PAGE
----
• Taking pressure off the sore.
  • Caring for the pressure sore by cleaning the wound, removing dead tissue and debris, and dressing or bandaging the area.
  • Aiding healing by making sure you get enough calories, protein, vitamins, and minerals.

Note to Caregivers
Although patients should be as active in their care as possible, you may need to provide much or all of their care. As a result, you may find you have questions or problems. If so, ask for help. Talk to the other member of the team.

Remember that patients who must be in a bed or chair for long periods don’t have to get pressure sores. Pressure sores can be prevented and sores that have formed can be healed.

There are three basic principles to the process of helping a Pressure Sore heal.

  • Pressure Relief
  • Care of the Sore
  • Good Nutrition

Pressure Relief
Pressure sores form when there is constant pressure on certain parts of the body. Long periods of unrelieved pressure cause or worsen pressure sores and slow healing once a sore has formed. Taking pressure off the sore is the first step toward healing.

Pressure sores usually form on parts of the body over bony prominences (such as hips and heels) that bear weight when you sit or lie down for a long time.

You can relieve or reduce pressure by

  • Using special surfaces to support your body.
  • Putting your body in certain positions.
  • Changing positions often.

Support surfaces
Support surfaces are special beds, mattresses, mattress overlays, or seat cushions that support your body in bed or in a chair. These surfaces reduce or relieve pressure. By relieving pressure, you can help pressure sores heal and prevent new ones from forming.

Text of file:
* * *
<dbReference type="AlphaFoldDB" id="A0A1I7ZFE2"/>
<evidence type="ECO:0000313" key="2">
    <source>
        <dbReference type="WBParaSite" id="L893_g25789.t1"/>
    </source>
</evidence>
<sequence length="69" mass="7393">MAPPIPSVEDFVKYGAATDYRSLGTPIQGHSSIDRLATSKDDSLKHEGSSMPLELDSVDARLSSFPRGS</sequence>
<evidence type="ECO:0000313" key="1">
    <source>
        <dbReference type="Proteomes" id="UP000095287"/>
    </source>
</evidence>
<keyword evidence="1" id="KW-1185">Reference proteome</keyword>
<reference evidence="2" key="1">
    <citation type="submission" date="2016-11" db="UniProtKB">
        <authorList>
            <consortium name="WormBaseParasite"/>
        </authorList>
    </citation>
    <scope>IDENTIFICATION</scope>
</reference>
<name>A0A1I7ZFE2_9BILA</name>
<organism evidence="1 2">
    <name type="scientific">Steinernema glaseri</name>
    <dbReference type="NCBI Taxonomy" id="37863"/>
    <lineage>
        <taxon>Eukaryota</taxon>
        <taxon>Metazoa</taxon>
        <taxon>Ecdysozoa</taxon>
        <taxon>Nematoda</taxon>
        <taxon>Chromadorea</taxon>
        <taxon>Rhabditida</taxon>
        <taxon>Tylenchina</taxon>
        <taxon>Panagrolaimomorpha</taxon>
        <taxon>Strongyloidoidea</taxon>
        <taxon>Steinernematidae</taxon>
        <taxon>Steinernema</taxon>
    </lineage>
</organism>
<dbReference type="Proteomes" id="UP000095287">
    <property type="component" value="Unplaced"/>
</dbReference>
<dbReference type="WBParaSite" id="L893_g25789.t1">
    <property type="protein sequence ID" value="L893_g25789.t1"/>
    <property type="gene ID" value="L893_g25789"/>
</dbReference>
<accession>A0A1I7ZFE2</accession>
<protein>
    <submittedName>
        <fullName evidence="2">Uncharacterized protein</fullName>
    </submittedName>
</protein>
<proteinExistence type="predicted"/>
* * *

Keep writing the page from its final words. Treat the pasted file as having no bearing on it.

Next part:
You can get different kinds of support surfaces. The best kind depends on your general health, if you are able to change positions, your body build, and the condition of your sore. You and your team members can choose the surface best for you.

Hand Check
One way to see if a support surface reduces pressure enough is to do a “hand check”. The caregiver places his or her hand under the support surface, beneath the pressure point, with the palm up and fingers flat. If there is less than 1 inch of support surface between the pressure point of the body and the caregiver’s hand, the surface does not give enough support.

Your position is important to relieving pressure on the sore and preventing new ones. You need to switch positions whether you are in a bed or a chair.

While In Bed

  • Do not lie on the Pressure Sore. The use of pads or pillows to position the body will help relieve the pressure on specific areas.
  • Change positions at lease every 2 hours.
  • Avoid lying directly on the hip bone. A 30-degree position is best.
  • When lying on your back, keep your lower legs up by placing a thin foam pad or pillow under the lower part of the legs (midcalf to ankle).
  • Do not place the pad or pillow directly under the knee as this will reduce the flow of blood to the lower leg areas.
  • Do not use donut shapped cushions as they will reduce the flow of blood.
  • Use pillows or small pads to keep the knees and ankles from touching
  • Raise the head of the bed as little as possible (30 degrees or less)
  • Feed meals in an upright position to prevent choking.